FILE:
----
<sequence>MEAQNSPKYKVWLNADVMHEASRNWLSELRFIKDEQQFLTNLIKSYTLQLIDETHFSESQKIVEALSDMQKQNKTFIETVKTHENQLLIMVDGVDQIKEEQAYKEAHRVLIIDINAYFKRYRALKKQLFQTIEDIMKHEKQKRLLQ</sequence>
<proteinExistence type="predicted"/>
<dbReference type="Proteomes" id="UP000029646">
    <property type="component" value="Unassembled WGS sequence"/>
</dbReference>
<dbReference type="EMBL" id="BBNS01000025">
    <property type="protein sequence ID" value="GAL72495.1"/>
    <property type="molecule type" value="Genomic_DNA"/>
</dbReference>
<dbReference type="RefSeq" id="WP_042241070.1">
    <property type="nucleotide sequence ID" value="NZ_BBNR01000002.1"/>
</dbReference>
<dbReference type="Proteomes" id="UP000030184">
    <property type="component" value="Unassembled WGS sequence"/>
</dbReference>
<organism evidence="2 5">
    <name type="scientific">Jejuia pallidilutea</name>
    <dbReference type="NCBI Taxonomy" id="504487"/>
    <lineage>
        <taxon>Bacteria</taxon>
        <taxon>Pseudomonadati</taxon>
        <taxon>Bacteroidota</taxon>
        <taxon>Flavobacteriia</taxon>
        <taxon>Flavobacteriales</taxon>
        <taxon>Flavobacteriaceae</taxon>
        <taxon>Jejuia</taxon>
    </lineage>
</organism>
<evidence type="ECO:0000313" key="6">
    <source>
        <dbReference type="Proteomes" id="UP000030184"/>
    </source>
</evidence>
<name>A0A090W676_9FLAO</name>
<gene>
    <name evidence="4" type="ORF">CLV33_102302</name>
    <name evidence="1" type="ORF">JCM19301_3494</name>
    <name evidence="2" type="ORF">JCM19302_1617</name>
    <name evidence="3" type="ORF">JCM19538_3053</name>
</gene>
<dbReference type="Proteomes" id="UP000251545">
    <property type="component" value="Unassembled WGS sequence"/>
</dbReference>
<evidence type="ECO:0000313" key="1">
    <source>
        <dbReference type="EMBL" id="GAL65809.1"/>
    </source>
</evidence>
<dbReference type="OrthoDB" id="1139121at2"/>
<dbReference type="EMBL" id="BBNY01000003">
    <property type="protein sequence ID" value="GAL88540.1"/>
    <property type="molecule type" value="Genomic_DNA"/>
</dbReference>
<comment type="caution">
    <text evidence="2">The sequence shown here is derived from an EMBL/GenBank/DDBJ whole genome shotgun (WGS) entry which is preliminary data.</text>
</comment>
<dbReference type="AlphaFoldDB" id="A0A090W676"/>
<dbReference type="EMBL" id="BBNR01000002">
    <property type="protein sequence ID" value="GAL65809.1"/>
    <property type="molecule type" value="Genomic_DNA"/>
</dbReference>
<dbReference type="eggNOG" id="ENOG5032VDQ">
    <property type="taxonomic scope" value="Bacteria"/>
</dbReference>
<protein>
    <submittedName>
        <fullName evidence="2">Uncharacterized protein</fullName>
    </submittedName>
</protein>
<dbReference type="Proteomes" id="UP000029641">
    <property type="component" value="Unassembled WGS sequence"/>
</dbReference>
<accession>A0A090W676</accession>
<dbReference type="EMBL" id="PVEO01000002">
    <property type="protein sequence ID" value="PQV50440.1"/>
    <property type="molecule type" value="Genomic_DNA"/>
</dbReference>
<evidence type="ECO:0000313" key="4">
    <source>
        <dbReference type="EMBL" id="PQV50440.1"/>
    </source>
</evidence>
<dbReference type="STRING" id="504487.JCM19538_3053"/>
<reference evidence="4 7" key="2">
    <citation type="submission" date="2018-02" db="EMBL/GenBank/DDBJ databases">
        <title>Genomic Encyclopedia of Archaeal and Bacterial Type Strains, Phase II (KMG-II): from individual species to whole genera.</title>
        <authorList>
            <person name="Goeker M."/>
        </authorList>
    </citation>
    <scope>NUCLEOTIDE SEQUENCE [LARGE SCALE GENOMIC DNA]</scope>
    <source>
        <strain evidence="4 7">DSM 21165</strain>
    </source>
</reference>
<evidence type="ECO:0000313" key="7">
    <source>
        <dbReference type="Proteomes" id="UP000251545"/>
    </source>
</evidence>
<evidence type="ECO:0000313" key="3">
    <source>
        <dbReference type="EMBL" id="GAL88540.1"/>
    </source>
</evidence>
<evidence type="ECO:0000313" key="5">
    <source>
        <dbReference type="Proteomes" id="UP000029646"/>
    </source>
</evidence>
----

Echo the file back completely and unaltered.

<sequence>MEAQNSPKYKVWLNADVMHEASRNWLSELRFIKDEQQFLTNLIKSYTLQLIDETHFSESQKIVEALSDMQKQNKTFIETVKTHENQLLIMVDGVDQIKEEQAYKEAHRVLIIDINAYFKRYRALKKQLFQTIEDIMKHEKQKRLLQ</sequence>
<proteinExistence type="predicted"/>
<dbReference type="Proteomes" id="UP000029646">
    <property type="component" value="Unassembled WGS sequence"/>
</dbReference>
<dbReference type="EMBL" id="BBNS01000025">
    <property type="protein sequence ID" value="GAL72495.1"/>
    <property type="molecule type" value="Genomic_DNA"/>
</dbReference>
<dbReference type="RefSeq" id="WP_042241070.1">
    <property type="nucleotide sequence ID" value="NZ_BBNR01000002.1"/>
</dbReference>
<dbReference type="Proteomes" id="UP000030184">
    <property type="component" value="Unassembled WGS sequence"/>
</dbReference>
<organism evidence="2 5">
    <name type="scientific">Jejuia pallidilutea</name>
    <dbReference type="NCBI Taxonomy" id="504487"/>
    <lineage>
        <taxon>Bacteria</taxon>
        <taxon>Pseudomonadati</taxon>
        <taxon>Bacteroidota</taxon>
        <taxon>Flavobacteriia</taxon>
        <taxon>Flavobacteriales</taxon>
        <taxon>Flavobacteriaceae</taxon>
        <taxon>Jejuia</taxon>
    </lineage>
</organism>
<evidence type="ECO:0000313" key="6">
    <source>
        <dbReference type="Proteomes" id="UP000030184"/>
    </source>
</evidence>
<name>A0A090W676_9FLAO</name>
<gene>
    <name evidence="4" type="ORF">CLV33_102302</name>
    <name evidence="1" type="ORF">JCM19301_3494</name>
    <name evidence="2" type="ORF">JCM19302_1617</name>
    <name evidence="3" type="ORF">JCM19538_3053</name>
</gene>
<dbReference type="Proteomes" id="UP000251545">
    <property type="component" value="Unassembled WGS sequence"/>
</dbReference>
<evidence type="ECO:0000313" key="1">
    <source>
        <dbReference type="EMBL" id="GAL65809.1"/>
    </source>
</evidence>
<dbReference type="OrthoDB" id="1139121at2"/>
<dbReference type="EMBL" id="BBNY01000003">
    <property type="protein sequence ID" value="GAL88540.1"/>
    <property type="molecule type" value="Genomic_DNA"/>
</dbReference>
<comment type="caution">
    <text evidence="2">The sequence shown here is derived from an EMBL/GenBank/DDBJ whole genome shotgun (WGS) entry which is preliminary data.</text>
</comment>
<dbReference type="AlphaFoldDB" id="A0A090W676"/>
<dbReference type="EMBL" id="BBNR01000002">
    <property type="protein sequence ID" value="GAL65809.1"/>
    <property type="molecule type" value="Genomic_DNA"/>
</dbReference>
<dbReference type="eggNOG" id="ENOG5032VDQ">
    <property type="taxonomic scope" value="Bacteria"/>
</dbReference>
<protein>
    <submittedName>
        <fullName evidence="2">Uncharacterized protein</fullName>
    </submittedName>
</protein>
<dbReference type="Proteomes" id="UP000029641">
    <property type="component" value="Unassembled WGS sequence"/>
</dbReference>
<accession>A0A090W676</accession>
<dbReference type="EMBL" id="PVEO01000002">
    <property type="protein sequence ID" value="PQV50440.1"/>
    <property type="molecule type" value="Genomic_DNA"/>
</dbReference>
<evidence type="ECO:0000313" key="4">
    <source>
        <dbReference type="EMBL" id="PQV50440.1"/>
    </source>
</evidence>
<dbReference type="STRING" id="504487.JCM19538_3053"/>
<reference evidence="4 7" key="2">
    <citation type="submission" date="2018-02" db="EMBL/GenBank/DDBJ databases">
        <title>Genomic Encyclopedia of Archaeal and Bacterial Type Strains, Phase II (KMG-II): from individual species to whole genera.</title>
        <authorList>
            <person name="Goeker M."/>
        </authorList>
    </citation>
    <scope>NUCLEOTIDE SEQUENCE [LARGE SCALE GENOMIC DNA]</scope>
    <source>
        <strain evidence="4 7">DSM 21165</strain>
    </source>
</reference>
<evidence type="ECO:0000313" key="7">
    <source>
        <dbReference type="Proteomes" id="UP000251545"/>
    </source>
</evidence>
<evidence type="ECO:0000313" key="3">
    <source>
        <dbReference type="EMBL" id="GAL88540.1"/>
    </source>
</evidence>
<evidence type="ECO:0000313" key="5">
    <source>
        <dbReference type="Proteomes" id="UP000029646"/>
    </source>
</evidence>